From Hard Hats to Impact-Resistant Helmets: Addressing Traumatic Brain Injury Prevention

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Originally Published by: Finance & Commerce — February 12, 2024
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Appleton-based Boldt recently switched from the iconic hard hat to new impact-resistant helmets for its workers to address traumatic brain injuries (TBIs) in the construction industry.

Boldt safety professionals talked with manufacturers and workers in different climates such as northern Minnesota, Oklahoma and southern California to gather feedback for a new construction helmet design. (Submitted Photo: Graham Images)

According to the U.S. Centers for Disease Control and Prevention, deaths related to brain injuries made up 25% of construction fatalities from 2003 to 2010. Construction has the greatest number of both fatal and nonfatal work-related TBIs in the U.S., federal officials added.

The project started in 2021, when Boldt safety professionals Scott Frazer, Kristin Clements and other team members talked to manufacturers and gathered feedback from craft workers to find a new design. They talked to workers in different climates such as northern Minnesota, Oklahoma and southern California in the feedback stage.

After rolling out new helmets in 2022, Frazer said the company wants to extend its knowledge to interested partners who want to help increase safety in the industry.

“When you suffer a TBI, that affects your life outside of work. That affects your relationship with your family and friends. For us, it wasn’t just about the impact it could have on a worker at work, but more about making sure folks can come to work safely and go home and enjoy their life,” he added.

Boldt decided on a Milwaukee Tools safety helmet and Jackson Safety for helmet accessories such as welding attachments, Clements explained. The company’s criteria were based first on safety through the American National Standards Institute and on feedback from craft workers on weight, fit, features and more.

“Not all helmets are created equal,” Clements explained, noting a half inch or quarter inch made a difference for fitting workers’ heads. Feedback from the field from hot regions also impacted Boldt’s decisions, she added.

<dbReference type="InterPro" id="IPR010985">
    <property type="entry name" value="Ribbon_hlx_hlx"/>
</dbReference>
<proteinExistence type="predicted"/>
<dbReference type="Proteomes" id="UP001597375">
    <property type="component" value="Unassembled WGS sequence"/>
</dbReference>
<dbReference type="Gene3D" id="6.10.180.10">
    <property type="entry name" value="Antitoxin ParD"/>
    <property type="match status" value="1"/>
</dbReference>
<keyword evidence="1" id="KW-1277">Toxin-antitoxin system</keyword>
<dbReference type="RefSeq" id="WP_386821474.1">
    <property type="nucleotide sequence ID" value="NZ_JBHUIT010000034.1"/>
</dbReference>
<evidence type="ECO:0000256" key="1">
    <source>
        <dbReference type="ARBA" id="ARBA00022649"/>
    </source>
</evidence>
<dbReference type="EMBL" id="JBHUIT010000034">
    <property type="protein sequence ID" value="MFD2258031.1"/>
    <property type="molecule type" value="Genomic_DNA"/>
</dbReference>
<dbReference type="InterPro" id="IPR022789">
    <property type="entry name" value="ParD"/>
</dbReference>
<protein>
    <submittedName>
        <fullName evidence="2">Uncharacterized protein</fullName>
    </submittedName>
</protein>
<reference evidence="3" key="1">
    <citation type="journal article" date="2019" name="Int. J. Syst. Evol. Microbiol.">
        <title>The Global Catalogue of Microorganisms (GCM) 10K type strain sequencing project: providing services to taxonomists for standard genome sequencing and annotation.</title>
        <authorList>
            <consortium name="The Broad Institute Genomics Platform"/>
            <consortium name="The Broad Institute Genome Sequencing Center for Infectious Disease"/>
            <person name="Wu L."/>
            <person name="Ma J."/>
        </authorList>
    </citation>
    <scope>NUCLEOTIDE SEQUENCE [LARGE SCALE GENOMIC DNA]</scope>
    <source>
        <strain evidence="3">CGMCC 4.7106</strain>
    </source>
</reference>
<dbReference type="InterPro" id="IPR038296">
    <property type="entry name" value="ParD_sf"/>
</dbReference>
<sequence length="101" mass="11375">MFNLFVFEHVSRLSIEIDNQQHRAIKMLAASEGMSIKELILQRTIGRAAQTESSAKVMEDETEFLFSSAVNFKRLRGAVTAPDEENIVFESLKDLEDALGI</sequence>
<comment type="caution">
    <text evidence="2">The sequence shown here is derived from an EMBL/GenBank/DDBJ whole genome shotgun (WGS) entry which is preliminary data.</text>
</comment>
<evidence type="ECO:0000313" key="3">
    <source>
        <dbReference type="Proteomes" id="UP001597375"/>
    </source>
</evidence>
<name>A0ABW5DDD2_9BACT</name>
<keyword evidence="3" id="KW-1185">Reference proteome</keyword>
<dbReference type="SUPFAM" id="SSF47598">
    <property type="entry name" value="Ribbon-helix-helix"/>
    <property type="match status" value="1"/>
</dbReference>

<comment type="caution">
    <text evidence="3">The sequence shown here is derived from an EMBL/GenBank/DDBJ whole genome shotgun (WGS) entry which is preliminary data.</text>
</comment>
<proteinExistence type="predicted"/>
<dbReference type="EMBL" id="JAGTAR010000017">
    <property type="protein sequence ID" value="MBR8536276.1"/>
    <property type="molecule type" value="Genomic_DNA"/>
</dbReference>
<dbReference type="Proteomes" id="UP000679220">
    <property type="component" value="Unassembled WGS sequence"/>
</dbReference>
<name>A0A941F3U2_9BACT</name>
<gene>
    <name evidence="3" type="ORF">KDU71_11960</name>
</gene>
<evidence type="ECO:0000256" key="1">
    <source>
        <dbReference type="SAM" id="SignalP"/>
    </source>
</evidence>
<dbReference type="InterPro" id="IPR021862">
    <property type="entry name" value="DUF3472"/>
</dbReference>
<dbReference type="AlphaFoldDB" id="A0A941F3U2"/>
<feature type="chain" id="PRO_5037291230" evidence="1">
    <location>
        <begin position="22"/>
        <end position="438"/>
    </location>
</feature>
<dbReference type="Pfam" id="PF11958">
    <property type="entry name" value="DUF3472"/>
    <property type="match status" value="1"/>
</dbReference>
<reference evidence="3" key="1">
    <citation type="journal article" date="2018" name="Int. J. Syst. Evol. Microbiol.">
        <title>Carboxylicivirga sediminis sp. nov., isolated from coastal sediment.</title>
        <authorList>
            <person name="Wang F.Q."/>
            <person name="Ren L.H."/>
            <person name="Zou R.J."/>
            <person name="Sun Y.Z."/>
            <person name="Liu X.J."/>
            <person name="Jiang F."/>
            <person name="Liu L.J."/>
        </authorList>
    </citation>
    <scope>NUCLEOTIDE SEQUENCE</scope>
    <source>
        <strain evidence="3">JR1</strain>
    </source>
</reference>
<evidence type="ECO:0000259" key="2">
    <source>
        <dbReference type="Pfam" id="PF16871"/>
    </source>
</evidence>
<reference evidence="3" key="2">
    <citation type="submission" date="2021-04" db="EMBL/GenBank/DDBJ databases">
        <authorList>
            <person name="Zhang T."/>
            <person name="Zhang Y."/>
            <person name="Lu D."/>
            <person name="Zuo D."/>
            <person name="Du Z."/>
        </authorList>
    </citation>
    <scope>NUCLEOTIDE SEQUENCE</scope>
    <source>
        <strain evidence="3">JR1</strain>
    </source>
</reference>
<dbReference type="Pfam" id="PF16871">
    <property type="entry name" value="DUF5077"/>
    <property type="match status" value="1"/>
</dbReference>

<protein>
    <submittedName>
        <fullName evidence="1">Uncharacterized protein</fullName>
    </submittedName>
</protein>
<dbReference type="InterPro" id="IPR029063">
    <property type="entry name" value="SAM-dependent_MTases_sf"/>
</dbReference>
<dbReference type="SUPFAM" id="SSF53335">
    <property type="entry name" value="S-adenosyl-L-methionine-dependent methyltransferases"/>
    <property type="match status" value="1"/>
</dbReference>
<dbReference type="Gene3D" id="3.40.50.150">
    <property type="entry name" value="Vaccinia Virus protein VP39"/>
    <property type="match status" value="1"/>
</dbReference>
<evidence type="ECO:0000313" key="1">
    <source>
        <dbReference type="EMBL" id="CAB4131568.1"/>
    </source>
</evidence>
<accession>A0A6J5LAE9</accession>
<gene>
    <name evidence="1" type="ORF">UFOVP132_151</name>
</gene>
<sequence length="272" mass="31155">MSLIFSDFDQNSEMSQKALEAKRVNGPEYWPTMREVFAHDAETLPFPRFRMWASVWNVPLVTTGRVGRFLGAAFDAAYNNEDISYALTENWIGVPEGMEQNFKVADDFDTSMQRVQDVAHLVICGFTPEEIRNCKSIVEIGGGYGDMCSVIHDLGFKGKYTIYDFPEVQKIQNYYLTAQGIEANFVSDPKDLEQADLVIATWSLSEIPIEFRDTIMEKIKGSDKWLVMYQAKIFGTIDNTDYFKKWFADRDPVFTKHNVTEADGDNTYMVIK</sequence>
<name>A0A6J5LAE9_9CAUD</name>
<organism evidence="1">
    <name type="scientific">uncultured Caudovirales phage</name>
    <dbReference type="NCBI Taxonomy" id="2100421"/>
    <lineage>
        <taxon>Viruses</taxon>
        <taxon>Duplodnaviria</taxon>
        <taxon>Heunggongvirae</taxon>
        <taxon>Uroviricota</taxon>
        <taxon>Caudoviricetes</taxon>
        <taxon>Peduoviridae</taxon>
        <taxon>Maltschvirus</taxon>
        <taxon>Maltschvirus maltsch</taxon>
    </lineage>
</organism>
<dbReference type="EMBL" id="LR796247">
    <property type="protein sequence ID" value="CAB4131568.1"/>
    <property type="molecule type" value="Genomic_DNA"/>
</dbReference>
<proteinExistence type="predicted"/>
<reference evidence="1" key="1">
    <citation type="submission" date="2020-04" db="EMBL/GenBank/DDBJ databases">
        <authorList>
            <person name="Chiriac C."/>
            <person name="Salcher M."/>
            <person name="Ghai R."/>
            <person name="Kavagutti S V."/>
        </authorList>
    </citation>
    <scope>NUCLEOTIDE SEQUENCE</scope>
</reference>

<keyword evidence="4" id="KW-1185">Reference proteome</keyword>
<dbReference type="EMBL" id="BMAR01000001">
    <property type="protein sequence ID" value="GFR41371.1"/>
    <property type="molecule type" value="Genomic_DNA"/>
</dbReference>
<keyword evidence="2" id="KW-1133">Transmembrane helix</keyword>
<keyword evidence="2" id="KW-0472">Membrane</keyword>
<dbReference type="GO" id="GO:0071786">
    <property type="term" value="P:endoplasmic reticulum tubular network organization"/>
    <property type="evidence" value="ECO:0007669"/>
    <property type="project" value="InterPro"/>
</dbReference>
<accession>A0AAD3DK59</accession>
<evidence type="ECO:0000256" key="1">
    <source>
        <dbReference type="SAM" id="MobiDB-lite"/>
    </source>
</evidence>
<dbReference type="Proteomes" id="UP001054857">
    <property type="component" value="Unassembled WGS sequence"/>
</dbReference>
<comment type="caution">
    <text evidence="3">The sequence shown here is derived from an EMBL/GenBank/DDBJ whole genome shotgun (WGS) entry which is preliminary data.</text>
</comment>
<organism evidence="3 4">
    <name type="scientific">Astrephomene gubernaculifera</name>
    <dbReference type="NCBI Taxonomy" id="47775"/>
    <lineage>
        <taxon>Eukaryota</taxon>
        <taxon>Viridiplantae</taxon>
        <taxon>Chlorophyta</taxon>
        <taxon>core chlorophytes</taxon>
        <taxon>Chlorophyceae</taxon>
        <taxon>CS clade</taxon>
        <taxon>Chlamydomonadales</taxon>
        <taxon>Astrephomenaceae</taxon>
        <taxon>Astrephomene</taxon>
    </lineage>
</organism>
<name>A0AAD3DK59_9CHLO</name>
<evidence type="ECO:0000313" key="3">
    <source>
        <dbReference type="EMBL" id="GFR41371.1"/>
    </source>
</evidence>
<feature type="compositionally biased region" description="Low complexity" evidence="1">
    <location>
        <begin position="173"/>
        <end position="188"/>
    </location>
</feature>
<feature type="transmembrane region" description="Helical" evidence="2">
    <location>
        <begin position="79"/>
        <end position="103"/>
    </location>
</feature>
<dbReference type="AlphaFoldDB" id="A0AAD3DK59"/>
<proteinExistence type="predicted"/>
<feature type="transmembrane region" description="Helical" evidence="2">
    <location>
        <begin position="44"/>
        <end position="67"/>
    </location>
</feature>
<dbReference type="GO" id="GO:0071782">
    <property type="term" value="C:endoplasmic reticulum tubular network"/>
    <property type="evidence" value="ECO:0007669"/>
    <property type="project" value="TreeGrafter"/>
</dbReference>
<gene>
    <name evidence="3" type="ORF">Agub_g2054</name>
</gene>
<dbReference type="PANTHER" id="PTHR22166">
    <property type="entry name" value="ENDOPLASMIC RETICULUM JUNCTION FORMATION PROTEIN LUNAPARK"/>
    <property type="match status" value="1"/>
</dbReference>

A hard hat dissipates potential damage by spreading out the force with a harness system, like how a seat belt functions, Frazer explained. A helmet has integrated foam on the top, back, front and sides and a chin strap to keep it from falling off, Clements noted.

One of the biggest challenges was introducing new technology while construction is rooted in tradition.

Hard hats have a lot of emotional value for workers who might wear them as a badge of honor and individuality, Kristin said. Though the change is needed, company management didn’t want craft workers to feel like their work was being dictated, Frazer added.

“If a company is going to do something like this, it’s really important from a management standpoint to share with your craft employees why it is you’re putting them in this new gear,” Frazer added.

Craft workers on the other side shared praise for the switch as well.

“The Boldt safety team worked to find the best fit for hot work accessories with the resources that were available to them because there weren’t a lot of options when we made the switch. I know getting everyone on the same page from hard hats to helmets was not easy, and anytime I called with a question or problem, they got on it right away,” said Andrew Olson, a journeyman ironworker and company foreman.

Boldt officials said they wanted to share what they’ve learned with those who are interested.

“We feel comfortable that we didn’t just throw something out there and say, ‘Figure it out.’ We have solutions, we found the best tools and it’s evolved to the point now where we feel comfortable saying, ‘Hey, we’ve got it figured out, let’s all do this now,’” Clements said.